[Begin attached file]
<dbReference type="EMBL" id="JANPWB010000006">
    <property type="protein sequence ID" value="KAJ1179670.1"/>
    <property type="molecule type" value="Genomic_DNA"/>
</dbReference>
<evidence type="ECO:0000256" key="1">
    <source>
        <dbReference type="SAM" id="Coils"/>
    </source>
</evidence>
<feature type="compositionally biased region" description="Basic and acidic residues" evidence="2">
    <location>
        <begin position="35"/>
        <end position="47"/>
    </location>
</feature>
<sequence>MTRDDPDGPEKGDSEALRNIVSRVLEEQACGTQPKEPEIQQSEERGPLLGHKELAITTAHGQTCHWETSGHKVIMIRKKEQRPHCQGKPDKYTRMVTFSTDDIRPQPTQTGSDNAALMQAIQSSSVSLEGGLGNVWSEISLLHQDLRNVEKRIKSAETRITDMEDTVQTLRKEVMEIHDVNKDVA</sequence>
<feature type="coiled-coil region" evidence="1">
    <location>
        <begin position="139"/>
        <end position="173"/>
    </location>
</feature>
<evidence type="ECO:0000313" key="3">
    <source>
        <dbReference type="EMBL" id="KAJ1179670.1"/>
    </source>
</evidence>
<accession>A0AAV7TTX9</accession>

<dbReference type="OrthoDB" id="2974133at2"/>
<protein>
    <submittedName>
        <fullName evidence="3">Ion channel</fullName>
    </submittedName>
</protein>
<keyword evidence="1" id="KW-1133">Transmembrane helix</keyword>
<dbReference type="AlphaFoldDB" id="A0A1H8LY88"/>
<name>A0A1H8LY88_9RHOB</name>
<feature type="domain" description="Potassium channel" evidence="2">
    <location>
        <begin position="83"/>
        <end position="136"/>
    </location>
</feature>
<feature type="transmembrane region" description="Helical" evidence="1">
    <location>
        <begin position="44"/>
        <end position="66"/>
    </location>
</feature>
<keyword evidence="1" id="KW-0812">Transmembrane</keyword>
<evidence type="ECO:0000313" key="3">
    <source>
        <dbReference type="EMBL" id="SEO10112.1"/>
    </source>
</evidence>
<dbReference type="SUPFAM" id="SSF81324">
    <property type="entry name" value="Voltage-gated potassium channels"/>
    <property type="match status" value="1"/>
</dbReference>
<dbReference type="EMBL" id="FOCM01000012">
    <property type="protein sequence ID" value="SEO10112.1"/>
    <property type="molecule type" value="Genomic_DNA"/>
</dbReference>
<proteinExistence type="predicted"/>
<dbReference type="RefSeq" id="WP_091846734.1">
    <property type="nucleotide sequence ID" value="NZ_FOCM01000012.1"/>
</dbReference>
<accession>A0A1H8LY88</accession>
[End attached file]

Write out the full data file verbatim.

<dbReference type="EMBL" id="JANPWB010000006">
    <property type="protein sequence ID" value="KAJ1179670.1"/>
    <property type="molecule type" value="Genomic_DNA"/>
</dbReference>
<evidence type="ECO:0000256" key="1">
    <source>
        <dbReference type="SAM" id="Coils"/>
    </source>
</evidence>
<feature type="compositionally biased region" description="Basic and acidic residues" evidence="2">
    <location>
        <begin position="35"/>
        <end position="47"/>
    </location>
</feature>
<sequence>MTRDDPDGPEKGDSEALRNIVSRVLEEQACGTQPKEPEIQQSEERGPLLGHKELAITTAHGQTCHWETSGHKVIMIRKKEQRPHCQGKPDKYTRMVTFSTDDIRPQPTQTGSDNAALMQAIQSSSVSLEGGLGNVWSEISLLHQDLRNVEKRIKSAETRITDMEDTVQTLRKEVMEIHDVNKDVA</sequence>
<feature type="coiled-coil region" evidence="1">
    <location>
        <begin position="139"/>
        <end position="173"/>
    </location>
</feature>
<evidence type="ECO:0000313" key="3">
    <source>
        <dbReference type="EMBL" id="KAJ1179670.1"/>
    </source>
</evidence>
<accession>A0AAV7TTX9</accession>

<dbReference type="OrthoDB" id="2974133at2"/>
<protein>
    <submittedName>
        <fullName evidence="3">Ion channel</fullName>
    </submittedName>
</protein>
<keyword evidence="1" id="KW-1133">Transmembrane helix</keyword>
<dbReference type="AlphaFoldDB" id="A0A1H8LY88"/>
<name>A0A1H8LY88_9RHOB</name>
<feature type="domain" description="Potassium channel" evidence="2">
    <location>
        <begin position="83"/>
        <end position="136"/>
    </location>
</feature>
<feature type="transmembrane region" description="Helical" evidence="1">
    <location>
        <begin position="44"/>
        <end position="66"/>
    </location>
</feature>
<keyword evidence="1" id="KW-0812">Transmembrane</keyword>
<evidence type="ECO:0000313" key="3">
    <source>
        <dbReference type="EMBL" id="SEO10112.1"/>
    </source>
</evidence>
<dbReference type="SUPFAM" id="SSF81324">
    <property type="entry name" value="Voltage-gated potassium channels"/>
    <property type="match status" value="1"/>
</dbReference>
<dbReference type="EMBL" id="FOCM01000012">
    <property type="protein sequence ID" value="SEO10112.1"/>
    <property type="molecule type" value="Genomic_DNA"/>
</dbReference>
<proteinExistence type="predicted"/>
<dbReference type="RefSeq" id="WP_091846734.1">
    <property type="nucleotide sequence ID" value="NZ_FOCM01000012.1"/>
</dbReference>
<accession>A0A1H8LY88</accession>